NSF’s Flagship Solar Observatory
Data from the Inouye Solar Telescope will give scientists insights into how and why magnetic fields generated within the sun become twisted and tangled, creating solar eruptions that can negatively affect our technology-dependent modern lifestyles. Read more.
NSF sponsors research that monitors the development of sun spots, flares and coronal mass ejections to better understand how and when these phenomena impact the sun’s magnetic field that, in turn, can wreak havoc on the Earth’s power grids, satellites and other communications systems. Read more.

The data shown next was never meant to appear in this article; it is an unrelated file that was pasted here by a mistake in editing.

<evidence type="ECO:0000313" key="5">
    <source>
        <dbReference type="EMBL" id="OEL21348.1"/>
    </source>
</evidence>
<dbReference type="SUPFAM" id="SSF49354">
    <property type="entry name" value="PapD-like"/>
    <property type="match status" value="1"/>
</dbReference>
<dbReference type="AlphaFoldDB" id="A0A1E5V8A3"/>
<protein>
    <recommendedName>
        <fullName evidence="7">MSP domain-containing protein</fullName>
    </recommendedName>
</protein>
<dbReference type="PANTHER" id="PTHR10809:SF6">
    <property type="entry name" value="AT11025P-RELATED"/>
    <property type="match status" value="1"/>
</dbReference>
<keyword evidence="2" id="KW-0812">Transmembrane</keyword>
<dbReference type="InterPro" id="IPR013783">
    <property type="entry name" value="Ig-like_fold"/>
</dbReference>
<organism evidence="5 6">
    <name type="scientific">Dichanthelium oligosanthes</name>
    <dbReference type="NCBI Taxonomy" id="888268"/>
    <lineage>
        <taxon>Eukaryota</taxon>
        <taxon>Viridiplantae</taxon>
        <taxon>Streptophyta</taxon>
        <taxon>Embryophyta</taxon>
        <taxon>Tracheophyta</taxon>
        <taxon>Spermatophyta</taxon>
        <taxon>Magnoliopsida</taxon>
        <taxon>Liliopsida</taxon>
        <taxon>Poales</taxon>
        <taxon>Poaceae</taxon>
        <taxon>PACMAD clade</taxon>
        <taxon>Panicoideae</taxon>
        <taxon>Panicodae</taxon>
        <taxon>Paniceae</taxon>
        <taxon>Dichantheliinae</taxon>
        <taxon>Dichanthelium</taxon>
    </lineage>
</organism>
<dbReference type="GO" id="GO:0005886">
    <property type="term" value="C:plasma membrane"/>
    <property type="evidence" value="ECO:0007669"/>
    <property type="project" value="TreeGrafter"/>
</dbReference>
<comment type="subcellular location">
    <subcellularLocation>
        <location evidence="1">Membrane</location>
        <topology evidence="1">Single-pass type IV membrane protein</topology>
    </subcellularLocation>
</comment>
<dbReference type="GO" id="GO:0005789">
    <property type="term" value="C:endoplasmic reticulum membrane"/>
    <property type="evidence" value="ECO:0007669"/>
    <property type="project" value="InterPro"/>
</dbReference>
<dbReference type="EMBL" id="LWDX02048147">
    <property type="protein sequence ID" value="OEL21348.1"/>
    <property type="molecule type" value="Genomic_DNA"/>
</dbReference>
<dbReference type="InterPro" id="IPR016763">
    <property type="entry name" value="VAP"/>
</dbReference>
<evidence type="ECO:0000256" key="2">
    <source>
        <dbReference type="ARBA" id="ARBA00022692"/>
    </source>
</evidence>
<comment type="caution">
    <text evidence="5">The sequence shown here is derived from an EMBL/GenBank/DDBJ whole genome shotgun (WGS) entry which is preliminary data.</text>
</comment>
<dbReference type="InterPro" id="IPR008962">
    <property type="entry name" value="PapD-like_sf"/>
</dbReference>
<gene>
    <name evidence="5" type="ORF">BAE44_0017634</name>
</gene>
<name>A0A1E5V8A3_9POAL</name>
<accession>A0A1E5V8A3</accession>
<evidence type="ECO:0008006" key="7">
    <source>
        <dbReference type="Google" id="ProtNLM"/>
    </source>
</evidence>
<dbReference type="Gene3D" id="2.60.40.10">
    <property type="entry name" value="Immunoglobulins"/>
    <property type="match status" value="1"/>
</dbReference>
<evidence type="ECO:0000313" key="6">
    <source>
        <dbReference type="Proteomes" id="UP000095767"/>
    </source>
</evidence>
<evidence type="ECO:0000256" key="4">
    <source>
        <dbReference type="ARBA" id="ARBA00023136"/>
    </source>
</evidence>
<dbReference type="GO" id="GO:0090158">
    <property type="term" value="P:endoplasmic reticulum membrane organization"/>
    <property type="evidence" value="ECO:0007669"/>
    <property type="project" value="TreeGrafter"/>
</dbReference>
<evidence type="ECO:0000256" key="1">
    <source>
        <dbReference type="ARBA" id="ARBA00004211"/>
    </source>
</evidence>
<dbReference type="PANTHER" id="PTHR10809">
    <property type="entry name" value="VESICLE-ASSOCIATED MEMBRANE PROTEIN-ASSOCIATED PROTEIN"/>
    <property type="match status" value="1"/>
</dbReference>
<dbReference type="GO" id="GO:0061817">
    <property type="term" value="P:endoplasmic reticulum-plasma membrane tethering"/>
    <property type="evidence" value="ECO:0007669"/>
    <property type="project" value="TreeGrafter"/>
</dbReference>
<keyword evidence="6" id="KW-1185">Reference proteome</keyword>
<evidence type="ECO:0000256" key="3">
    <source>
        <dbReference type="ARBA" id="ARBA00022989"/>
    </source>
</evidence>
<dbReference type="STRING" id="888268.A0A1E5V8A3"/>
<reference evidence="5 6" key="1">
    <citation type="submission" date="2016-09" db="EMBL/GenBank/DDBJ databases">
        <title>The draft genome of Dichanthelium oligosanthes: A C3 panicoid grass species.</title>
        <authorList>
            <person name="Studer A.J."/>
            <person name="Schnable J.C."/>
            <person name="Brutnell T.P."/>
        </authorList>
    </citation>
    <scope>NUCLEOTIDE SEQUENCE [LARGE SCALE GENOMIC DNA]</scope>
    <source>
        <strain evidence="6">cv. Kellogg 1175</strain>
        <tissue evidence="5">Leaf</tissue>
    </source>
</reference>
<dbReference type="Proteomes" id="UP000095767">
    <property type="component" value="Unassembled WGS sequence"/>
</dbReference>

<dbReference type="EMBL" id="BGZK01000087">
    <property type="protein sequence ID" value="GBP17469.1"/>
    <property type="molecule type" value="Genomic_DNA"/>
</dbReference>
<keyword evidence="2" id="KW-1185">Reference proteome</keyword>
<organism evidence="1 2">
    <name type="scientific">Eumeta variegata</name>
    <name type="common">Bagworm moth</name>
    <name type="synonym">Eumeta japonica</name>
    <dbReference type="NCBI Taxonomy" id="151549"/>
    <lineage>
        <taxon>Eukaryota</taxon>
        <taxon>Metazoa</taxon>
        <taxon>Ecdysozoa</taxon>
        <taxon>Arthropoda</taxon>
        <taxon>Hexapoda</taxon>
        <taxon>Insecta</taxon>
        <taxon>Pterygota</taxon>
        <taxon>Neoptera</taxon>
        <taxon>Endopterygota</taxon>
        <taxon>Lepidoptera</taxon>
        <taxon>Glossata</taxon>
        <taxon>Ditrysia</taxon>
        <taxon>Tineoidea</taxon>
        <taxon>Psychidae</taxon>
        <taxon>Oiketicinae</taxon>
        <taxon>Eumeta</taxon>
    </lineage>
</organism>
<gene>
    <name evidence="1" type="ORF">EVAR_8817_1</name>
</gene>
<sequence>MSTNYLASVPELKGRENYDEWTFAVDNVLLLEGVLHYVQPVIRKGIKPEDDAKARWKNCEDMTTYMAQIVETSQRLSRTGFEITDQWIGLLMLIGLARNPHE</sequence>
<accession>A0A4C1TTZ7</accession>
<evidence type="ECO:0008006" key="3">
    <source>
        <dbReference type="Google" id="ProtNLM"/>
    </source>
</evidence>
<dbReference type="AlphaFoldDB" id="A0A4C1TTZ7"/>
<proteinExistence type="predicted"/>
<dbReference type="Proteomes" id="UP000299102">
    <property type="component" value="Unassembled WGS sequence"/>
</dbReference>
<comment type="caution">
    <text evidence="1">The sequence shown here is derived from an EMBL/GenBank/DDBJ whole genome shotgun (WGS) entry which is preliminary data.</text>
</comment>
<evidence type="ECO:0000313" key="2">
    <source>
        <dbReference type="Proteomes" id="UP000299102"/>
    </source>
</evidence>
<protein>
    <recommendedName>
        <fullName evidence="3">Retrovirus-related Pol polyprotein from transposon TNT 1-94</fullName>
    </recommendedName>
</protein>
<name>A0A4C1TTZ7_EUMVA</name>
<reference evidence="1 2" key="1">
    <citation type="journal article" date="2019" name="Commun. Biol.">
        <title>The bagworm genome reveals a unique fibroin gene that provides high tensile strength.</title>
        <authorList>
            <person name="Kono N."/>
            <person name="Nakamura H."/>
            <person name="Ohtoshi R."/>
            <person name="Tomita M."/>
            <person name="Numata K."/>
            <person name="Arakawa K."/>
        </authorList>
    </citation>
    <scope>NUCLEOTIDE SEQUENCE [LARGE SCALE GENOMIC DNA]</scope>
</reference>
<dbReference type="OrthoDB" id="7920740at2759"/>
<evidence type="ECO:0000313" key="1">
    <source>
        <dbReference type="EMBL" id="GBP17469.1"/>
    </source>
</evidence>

Solar Energy: Harnessing the sun’s power
Solar panels and solar cells have become increasingly prevalent. But drawbacks to solar power remain. NSF-funded material scientists, engineers, physicists, mathematicians and computer scientists all play a role in moving this technology forward so that solar power can flourish and most effectively augment other energy sources in the future. Read more.
One of the sun’s biggest mysteries is why its corona (the upper level of the sun’s atmosphere) is hotter than its surface. This isn’t just about understanding the sun. The corona is made of plasma, and many believe the answer has to do with plasma physics. No surprise, NSF-funded researchers are looking into this issue and many other plasma physics issues that surround our sun. Read more.
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